And kids return to school.

So let us take our chances;
Let normalcy return.
No need to look askance as
We COVID-19 spurn.




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The Society of Classical Poets does not endorse any views expressed in individual poems or commentary.

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22 Responses

  1. Joe Tessitore

    This is not a time for rhyme,
    Nor is it a season for reason.
    It could be a year for fear,
    If to stand for the truth
    is now treason.

    Well done Susan, Beverly, Jan, and Raymond.

    Bravo Evan, for maintaining this platform.

    • Susan Jarvis Bryant

      I love your spot-on rhyming take, Joe – the word play in the opening lines is wonderful and the message is so very true. I would also like to echo your nod to Evan for maintaining this platform – it’s a rare thing these days to be able to voice opinion that isn’t mainstream. I am most grateful for that.

      Beverly, Jan, and Raymond – it’s a privilege to be on this page with you all. I’ve thoroughly enjoyed reading your common-sense takes on this dreadful situation. Thank you.

      Speaking of common sense – Jan, your poem says it all, rhythmically, rapturously and beautifully.

      • Jan Darling

        Thank you, Susan. Your praise is praise indeed! I admire your work greatly and wonder at your prompt poetic responses to every situation. Thank you, Evan, for providing this platform for intelligent discussion.

  2. Joseph S. Salemi

    Justin Welby, the moral cretin who is the current Archbishop of Canterbury, has now come out in favor of removing all images of Jesus and God the Father that depict them as Caucasian. This from the primate of Anglicanism, a religion that emerged out of the savage vandalism of English medieval churches, altars, statuary, and stained glass. The more things change, the more they stay the same.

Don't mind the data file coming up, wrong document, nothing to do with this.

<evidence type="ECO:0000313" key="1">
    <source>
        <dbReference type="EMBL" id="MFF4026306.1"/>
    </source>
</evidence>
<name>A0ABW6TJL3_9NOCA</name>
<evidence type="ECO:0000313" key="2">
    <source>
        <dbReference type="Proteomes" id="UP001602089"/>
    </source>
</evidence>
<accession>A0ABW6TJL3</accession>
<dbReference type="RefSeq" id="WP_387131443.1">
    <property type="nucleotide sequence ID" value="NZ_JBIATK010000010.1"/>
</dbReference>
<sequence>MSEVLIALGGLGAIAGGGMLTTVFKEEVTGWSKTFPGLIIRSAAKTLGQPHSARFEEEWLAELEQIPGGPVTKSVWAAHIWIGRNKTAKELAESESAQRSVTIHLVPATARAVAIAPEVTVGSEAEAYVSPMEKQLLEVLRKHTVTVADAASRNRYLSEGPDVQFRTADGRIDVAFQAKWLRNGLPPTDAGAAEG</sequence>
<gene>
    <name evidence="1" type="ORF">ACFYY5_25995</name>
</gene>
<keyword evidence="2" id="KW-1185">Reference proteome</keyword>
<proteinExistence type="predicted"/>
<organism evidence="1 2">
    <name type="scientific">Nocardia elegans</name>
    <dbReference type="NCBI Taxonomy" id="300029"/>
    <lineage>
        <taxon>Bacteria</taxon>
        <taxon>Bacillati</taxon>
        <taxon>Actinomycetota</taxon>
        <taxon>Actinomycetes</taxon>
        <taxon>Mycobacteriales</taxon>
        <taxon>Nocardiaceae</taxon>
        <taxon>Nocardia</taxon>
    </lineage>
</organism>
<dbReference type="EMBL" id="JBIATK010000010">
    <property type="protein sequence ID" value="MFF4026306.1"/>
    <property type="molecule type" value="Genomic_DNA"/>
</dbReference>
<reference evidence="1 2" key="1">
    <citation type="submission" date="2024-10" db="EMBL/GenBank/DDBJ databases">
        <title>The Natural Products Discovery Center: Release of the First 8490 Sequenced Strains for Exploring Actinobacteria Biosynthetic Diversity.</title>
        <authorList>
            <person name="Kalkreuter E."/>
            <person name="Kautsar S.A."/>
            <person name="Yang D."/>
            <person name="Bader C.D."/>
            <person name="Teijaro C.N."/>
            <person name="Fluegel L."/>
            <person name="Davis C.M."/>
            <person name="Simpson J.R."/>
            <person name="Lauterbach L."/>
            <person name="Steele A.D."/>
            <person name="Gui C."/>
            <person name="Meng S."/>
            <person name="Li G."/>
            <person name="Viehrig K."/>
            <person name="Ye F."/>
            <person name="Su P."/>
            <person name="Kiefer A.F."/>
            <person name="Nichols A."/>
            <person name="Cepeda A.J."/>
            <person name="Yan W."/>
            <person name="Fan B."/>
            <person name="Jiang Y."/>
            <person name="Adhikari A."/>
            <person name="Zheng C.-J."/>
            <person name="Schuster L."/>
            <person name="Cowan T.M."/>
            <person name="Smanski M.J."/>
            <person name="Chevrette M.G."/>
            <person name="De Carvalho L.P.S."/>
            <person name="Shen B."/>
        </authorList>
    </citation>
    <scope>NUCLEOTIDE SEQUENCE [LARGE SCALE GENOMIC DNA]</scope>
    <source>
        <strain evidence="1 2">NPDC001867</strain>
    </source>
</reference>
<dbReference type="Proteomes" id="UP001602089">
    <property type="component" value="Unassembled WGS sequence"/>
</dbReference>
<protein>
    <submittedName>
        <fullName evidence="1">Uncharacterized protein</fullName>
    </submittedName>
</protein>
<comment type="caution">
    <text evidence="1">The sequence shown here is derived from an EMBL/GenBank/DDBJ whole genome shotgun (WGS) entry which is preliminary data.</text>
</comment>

With all due respect to the poets who are publishing here, it’s time for us to stop treating the current situation as one for humor, comedy, and light satire. Nothing that is happening is material for a joke.

  3. C.B. Anderson

    Three of these poems were serious while being funny. Jan’s was serious while being serious. As Joe wrote, this is no time for lightheartedness. Be assured, there will soon come a time when the gathered forces of darkness will try to shut this site down.

    • Mike Bryant

      Yeah… Susan’s “I’ll Have My Say…” is a real knee-slapper. Perhaps I should read it again. I guess I missed the punchline.

      • C.B. Anderson

        You are correct, Mike. So used have I been to Susan’s usual wry tone that I completely missed the dead-seriousness of her complaint in this one. Susan invariably has the first and the last say on almost every subject. I loved your irony, by the way; your wit is second only to one other.

    • Joseph S. Salemi

      Mike, it’s not just a question of humor. It’s the ingrained habit of too many of us to think (in the face of massive evidence to the contrary) that our opponents are rational persons of good will, and who are amenable to argument and persuasion. They’re not.

      And Kip Anderson is quite correct. It’s only a matter of time before they come after this website. What then? Will we all congratulate ourselves on how polite and reasonable we were?

      • Mike Bryant

        Joe S,
        First, there was nothing humorous about Susan’s poem. It was exactly what I imagine that you might say. Second, I also agree with Kip that they are coming after us. And third, neither Susan nor I believe that our opponents have even an ounce of good will among them. I’m not polite or reasonable with our opponents. However there are many among our friends and families who WILL become our opponents if we are not reasonable with THEM while getting our point across. And therein lies the rub. I think Susan has pushed it as far as she can. Recently Susan has written of three men murdered in England, the defacement of the Cenotaph in London and this poem on speaking out to these terrorists. Perhaps you and CB would like to post a poem or two to show us the way.